But even more important changes have occurred since the last huge wave of immigrants in the early part of the 20th century, and these changes will play a bigger role in moving Hispanic immigrants into the mainstream. America is a more open society than it has ever been, making opportunity nearly universally available. Immigrants today don't face the daunting discrimination that prevailed in the past. Indeed, some studies show that U.S. employers may actually prefer immigrant labor over native-born -- not because immigrants work for less, but because they are more likely to show up on time, and be highly motivated and respectful.

Indeed, the most legitimate worry about recent Hispanic immigrants -- that they are slow to learn English -- may be a thing of the past. Adults who immigrate, especially those who come late in life with little schooling, often fail to become fully proficient in English no matter how long they live here. The same was true of previous generations of immigrants from Europe. But the children of immigrants have traditionally learned English as soon as they attended school.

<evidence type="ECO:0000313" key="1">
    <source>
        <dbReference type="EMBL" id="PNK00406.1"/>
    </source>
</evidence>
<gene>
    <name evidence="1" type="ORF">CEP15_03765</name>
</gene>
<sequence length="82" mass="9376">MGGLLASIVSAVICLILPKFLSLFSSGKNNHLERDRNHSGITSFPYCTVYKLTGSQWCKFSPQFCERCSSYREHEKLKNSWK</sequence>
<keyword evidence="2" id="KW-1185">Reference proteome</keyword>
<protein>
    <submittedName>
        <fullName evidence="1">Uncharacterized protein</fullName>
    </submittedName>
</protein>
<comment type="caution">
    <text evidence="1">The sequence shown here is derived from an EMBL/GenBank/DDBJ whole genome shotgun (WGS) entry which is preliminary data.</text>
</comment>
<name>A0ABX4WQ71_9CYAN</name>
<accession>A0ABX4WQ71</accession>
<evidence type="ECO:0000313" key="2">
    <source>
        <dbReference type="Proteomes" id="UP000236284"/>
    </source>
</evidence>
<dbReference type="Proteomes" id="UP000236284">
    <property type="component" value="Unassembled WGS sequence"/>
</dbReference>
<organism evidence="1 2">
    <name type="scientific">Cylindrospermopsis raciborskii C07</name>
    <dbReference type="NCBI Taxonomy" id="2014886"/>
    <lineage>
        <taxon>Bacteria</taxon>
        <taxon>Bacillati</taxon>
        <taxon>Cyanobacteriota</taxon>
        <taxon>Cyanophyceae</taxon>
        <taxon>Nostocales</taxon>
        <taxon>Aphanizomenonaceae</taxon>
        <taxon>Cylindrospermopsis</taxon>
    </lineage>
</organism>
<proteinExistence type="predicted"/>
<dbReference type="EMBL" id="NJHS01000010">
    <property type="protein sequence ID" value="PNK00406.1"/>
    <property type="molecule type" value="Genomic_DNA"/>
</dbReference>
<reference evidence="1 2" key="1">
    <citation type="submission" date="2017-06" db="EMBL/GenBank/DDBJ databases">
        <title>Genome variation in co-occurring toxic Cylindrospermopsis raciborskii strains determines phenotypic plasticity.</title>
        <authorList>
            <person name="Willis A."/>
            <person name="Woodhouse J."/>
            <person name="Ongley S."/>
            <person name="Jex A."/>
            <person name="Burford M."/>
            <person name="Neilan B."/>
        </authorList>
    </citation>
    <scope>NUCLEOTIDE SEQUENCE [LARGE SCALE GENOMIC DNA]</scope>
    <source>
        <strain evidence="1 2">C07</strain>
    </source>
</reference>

That is, until some Hispanic activists starting in the late 1960s demanded that Hispanic children be taught in Spanish in public schools. For more than 30 years, the federal government and many states not only encouraged, but insisted, that Hispanic immigrants be taught in their native language. But bilingual education, as it was misnamed, was for many a Spanish-only education that slowed the integration of Hispanic youngsters into English-speaking society.